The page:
The art of writing is not a simple one. It required plenty of practice, research, planning, and actually writing. To make this task a little easier, it helps to keep reference books on hand to help dispel writer’s block and answer questions about spelling or grammar. We’ve come up with our top list of must have reference books for writers.
If you’re looking to buy a practical gift for a writer or aspiring author, any of these reference books will easily earn a spot on their desk and will be well used as they write new stories. Include a fun bookmark to add a little extra fun to the gift.
The books in the list are mostly selected for fiction and creative writing, though some of them are perfect for any kind of writer, including non-fiction writers, bloggers, and journalists. These books should definitely be owned by novelists and short story writers to help improve their fiction.
The Best Reference Books for Writers
Master Lists for Writers: Thesauruses, Plots, Character Traits, Names, and More
This book from Bryn Donovan aims to help you write your story more quickly with an all-in-one reference book. As you may guess from the title, this book is a collection of lists to help inspire you and be more creative with your stories and your writing.
Some of the interesting lists included in this book are:
- Emotional Descriptions
- Scents for Settings
- Plot Points That Can Melt Reader’s Hearts
- Motives for Murder
- Ways People Say No
- 100 Negative Character Traits
This book is chock full of great ideas and lists, broken into seven sections that cover all the parts of writing: characters, dialogue, action, plotting, setting, and description. This is a great book to have on hand when you’re stuck and need a little inspiration or nudge in the right direction.
Merriam-Webster’s Dictionary and Thesaurus
With the prevalence of the internet and smartphones, most reference information (including spelling and word definitions) is available with a tap or a question to Siri. A writer should have a Dictionary and a Thesaurus on their desk. This Dictionary and Thesaurus combo from Merriam-Webster gives you the benefits of both in one convenient book.
Why does a writer need a physical dictionary? It’s not just because it looks good on their desk. Referencing a dictionary not only helps a writer find the correct spelling or alternate words to use, but it helps expand their vocabulary. Writers should keep a dictionary close at hand when they read and look up any words they’re unfamiliar with. Using a print dictionary means you’ll have to flip through many pages to find the word you’re looking for. While you’re searching you’ll discover new words and definitions, something that doesn’t happen with a computer dictionary. This helps increase your vocabulary and improve your writing. A good dictionary and thesaurus is a worthwhile investment for any high school or college student, and a must have for an aspiring writer.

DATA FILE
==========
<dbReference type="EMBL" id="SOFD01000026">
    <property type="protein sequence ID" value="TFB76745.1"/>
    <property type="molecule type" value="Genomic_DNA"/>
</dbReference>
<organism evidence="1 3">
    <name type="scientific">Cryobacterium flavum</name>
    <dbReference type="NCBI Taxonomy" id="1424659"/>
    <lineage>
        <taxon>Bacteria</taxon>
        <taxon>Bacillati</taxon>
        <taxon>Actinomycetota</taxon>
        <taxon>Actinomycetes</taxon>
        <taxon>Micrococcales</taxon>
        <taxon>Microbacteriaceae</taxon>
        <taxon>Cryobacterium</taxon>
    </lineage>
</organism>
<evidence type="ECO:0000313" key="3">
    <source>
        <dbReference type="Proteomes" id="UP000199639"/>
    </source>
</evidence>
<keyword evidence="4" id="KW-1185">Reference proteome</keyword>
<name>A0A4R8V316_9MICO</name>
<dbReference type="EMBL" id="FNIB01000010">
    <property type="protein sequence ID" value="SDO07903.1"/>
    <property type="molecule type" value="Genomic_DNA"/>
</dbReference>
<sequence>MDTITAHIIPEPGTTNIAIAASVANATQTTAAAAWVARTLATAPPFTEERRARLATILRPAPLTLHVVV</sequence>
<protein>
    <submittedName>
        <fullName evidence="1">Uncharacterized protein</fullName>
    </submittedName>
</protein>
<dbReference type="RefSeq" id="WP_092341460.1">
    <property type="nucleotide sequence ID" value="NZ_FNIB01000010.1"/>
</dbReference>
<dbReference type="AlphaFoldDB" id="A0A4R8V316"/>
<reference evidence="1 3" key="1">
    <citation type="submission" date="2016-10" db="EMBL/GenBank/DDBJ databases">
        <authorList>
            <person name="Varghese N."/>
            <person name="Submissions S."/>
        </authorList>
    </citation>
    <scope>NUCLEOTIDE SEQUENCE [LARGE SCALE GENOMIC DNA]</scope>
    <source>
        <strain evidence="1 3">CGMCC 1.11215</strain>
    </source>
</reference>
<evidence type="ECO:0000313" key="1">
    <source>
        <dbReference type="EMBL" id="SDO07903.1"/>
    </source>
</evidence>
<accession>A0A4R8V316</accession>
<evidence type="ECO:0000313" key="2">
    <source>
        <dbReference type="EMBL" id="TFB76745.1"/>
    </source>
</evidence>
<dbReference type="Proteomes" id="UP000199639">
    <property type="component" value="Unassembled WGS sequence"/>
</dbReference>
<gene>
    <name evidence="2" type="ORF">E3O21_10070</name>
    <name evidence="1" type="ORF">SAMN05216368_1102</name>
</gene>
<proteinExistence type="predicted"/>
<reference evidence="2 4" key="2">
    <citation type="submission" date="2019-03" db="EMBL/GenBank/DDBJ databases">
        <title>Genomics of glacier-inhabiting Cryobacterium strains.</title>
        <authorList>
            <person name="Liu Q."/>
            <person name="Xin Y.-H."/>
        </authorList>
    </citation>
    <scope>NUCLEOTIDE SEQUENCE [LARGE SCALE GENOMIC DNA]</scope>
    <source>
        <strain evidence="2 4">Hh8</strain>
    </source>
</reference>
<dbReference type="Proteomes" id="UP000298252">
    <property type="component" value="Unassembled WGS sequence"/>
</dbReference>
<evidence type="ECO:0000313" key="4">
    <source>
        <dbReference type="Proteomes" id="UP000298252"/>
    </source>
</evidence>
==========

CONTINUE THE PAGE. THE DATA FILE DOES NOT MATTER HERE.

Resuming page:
The Grammar Bible
The mechanics of writing are boring and the least glamorous part of the writing process. But, they’re a necessary part of the written word, so every writer needs to understand grammar. This reference book by Michael Strumpf, the creator of the National Grammar Hotline, is the only book you need to answer all of your grammar questions. In fact, instead of being written like a boring college textbook, Michael has structured the book to answer actual grammar questions he’s encountered over the years.
The entire book is written in a fun and approachable way, giving you the grammar knowledge you need to write your story without boring you to sleep. Every writer should keep this grammar guide on hand to quickly and easily clear up questions and help produce a clean, easy to read manuscript.
100,000+ BABY NAMES: The Most Complete Baby Name Book
There’s nothing that can break your writing flow worse than having a new character walk into a scene and being absolutely stumped on what to call them. A good baby name book helps take the challenge out of naming characters. The benefit you’ll get from a name book comes in it’s reference value.
The book we’ve recommended by Bruce Lansky covers the more important thing you need in a name book: name meanings and name origins. This helps you find authentic names for characters of any background and also helps you if you want to give your character a name with a significant meaning. Another bonus with this book is that in addition to the thousands and thousands of names, it also includes articles about gender neutral names, naming trends, and more.
Keeping a baby name book on your desk is a great reference tool to add diversity and creativity to your character names.
Self-Editing for Fiction Writers: How to Edit Yourself Into Print
This is the number one book I recommend to my writer friends and one of the most essential reference books for writers. Self-Editing for Fiction Writers is written by two professional editors to help guide newer and aspiring writers take a manuscript with good potential and turn it into a publishable story or novel.
The book is divided into several sections like characterization, dialogue mechanics, voice, etc. Each section talks about weak writing to look for and correct, using examples from real manuscripts. At the end of the section is a checklist of points to use when editing your own writing, and then a few writing exercises to help you practice the new techniques.
This is an essential book to keep on your writing desk. Read it all the way through and then reference it again and again as you edit your work.
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